Directed by Steven Spielberg
Written by Tony Kushner
Starring Daniel Day-Lewis, Sally Field, David Strathairn, Joseph Gordon-Levitt, James Spader, Hal Holbrook, Tommy Lee Jones, Jackie Earle Haley
Rated | 150 Minutes
Release Date: November 9, 2012
Director Steven Spielberg‘s Lincoln focuses on the tumultuous final months of President Abraham Lincoln’s life, the abolishment of slavery, and the Union’s victory in the American Civil War.
Lincoln stars Daniel Day-Lewis (There Will Be Blood) as the 16th President of the United States, Sally Field (The Amazing Spider-Man) as Mary Todd Lincoln, and Joseph Gordon-Levitt (The Dark Knight Rises) as their oldest son, Robert Todd Lincoln.
In the midst of the American Civil War, President Lincoln’s Emancipation Proclamation of 1863 declared the freedom of slaves in ten rebellious Confederate states. The executive order was seen as a temporary war measure, as it did not actually free any slaves in border states or make the act of slavery illegal.
In order to abolish slavery once and for all, Republicans pushed The Thirteenth Amendment through the Senate. In order for it to be ratified, the amendment had to be passed in the divided House of Representatives – which is really what Spielberg’s film chooses to explore in depth.
We are introduced to a roster of historical figures including Tommy Lee Jones (No Country for Old Men) as Radical Republican Congressional leader Thaddeus Stevens, Hal Holbrook as Francis Preston Blair, David Strathairn (Good Night, and Good Luck) as Secretary of State William Seward, and Jared Harris (Mad Men) as Lieutenant General Ulysses S. Grant – powerful men who would work together with President Lincoln to abolish slavery and defeat the Confederacy.
*** PAUSE ***
“Forescore and….seven minutes ago, we, your forefathers, were brought forth upon a most excellent adventure, conceived by our new friends: Bill and Ted. These two great gentlemen are dedicated to a proposition, which was true in my time, just as it’s true today. Be excellent to each other….and….PARTY ON, DUDES!” – Abraham Lincoln, Bill & Ted’s Excellent Adventure
*** CONTINUE ***
Sorry, I had to go watch that YouTube clip from Bill & Ted’s Excellent Adventure to stay awake. I’ll be totally honest with you – I’m bored. I’m struggling with this review – it reads like a text book. Actually, that’s what Lincoln feels like: Professor Spielberg’s 150-minute lecture before the big Civil War Studies final exam on Friday.
Yes, Daniel Day-Lewis is amazing as Abraham Lincoln. Yes, Spielberg’s film is arguably the most authentic biographical drama ever. The all-star ensemble, the makeup and wardrobe, the production design, the cinematography – all great. But, it does little to illuminate the inner-workings of President Lincoln – and fails to be anything more than your standard Spielberg war drama, which is practically its own subgenre at this point.
Lincoln is equal parts War Horse, Schindler’s List, Munich, and Amistad – and while Daniel Day-Lewis delivers a transformative performance, Spielberg has grown so safe and complacent in his craft that the portrayal is wasted on a film that refuses to be compelling or revelatory in any way. This is Spielberg at his most sentimental and symbolic – Lincoln makes War Horse look like Requiem for a Dream.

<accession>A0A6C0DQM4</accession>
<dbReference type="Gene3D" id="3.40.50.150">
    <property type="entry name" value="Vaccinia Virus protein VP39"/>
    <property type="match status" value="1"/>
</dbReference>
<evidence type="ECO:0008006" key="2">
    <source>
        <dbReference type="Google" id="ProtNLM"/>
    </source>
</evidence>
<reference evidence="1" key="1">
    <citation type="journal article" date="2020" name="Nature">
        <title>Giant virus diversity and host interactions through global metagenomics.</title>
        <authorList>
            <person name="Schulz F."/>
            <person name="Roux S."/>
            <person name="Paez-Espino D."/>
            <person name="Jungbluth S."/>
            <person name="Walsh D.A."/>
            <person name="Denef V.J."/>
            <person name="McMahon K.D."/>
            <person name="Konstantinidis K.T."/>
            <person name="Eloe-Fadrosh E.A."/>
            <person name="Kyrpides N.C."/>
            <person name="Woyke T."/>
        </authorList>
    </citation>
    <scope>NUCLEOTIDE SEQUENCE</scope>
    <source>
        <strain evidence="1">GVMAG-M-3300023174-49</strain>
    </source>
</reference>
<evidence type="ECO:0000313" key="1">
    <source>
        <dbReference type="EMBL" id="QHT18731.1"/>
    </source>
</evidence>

The emotional high points of the film are altogether absent – because apparently everything is a high point. Every single thing Lincoln says in this movie is treated like the Gettysburg Address. The camera zooms in tight on Lincoln’s cracked, weathered face. Violins rise, the lighting softens. Every. Single. Time.
During the final vote to abolish slavery, Spielberg has us hear every Representative’s vote – a role call of ‘Yeas’ and ‘Nays’ – attempting to give the sequence a sense of suspense and tension when we all already know the outcome. The movie ends on Saturday, April 15, 1865, when Mary bosses her exhausted husband into the carriage that takes them to Ford’s Theatre. Lincoln’s servant gives one last, excruciatingly sappy look at Lincoln as he walks out the door for the last time.
There is no mention of the name John Wilkes Booth. The assassination of President Abraham Lincoln is an afterthought in a film that claims to be about THE FINAL MONTHS OF LINCOLN. It’s like making JFK without including the Zapruder film, for Christ’s sake.
If you’re making a movie about ‘the tumultuous final months of Lincoln’s life,’ you might want to consider SHOWING THE FINAL MOMENTS OF LINCOLN’s LIFE. People will argue “The movie isn’t about that” – but it is. It’s called Lincoln. It isn’t called The Thirteenth Amendment. The film is supposed to be a thoughtful examination of Lincoln’s final days, and yet Spielberg seems afraid to explore the man’s death in any detail.
Daniel Day-Lewis, Sally Field, and Tommy Lee Jones deserve recognition for their performances – as do all the talented folks who painstakingly recreated 1865 and transformed the actors into their historical counterparts – but I find it frustrating (and infuriating) that Spielberg has lost all his nerve, making one of the safest, most sterile films I’ve seen in years. It’s easy to admire the work that went into Lincoln – but it’s hard to be moved by.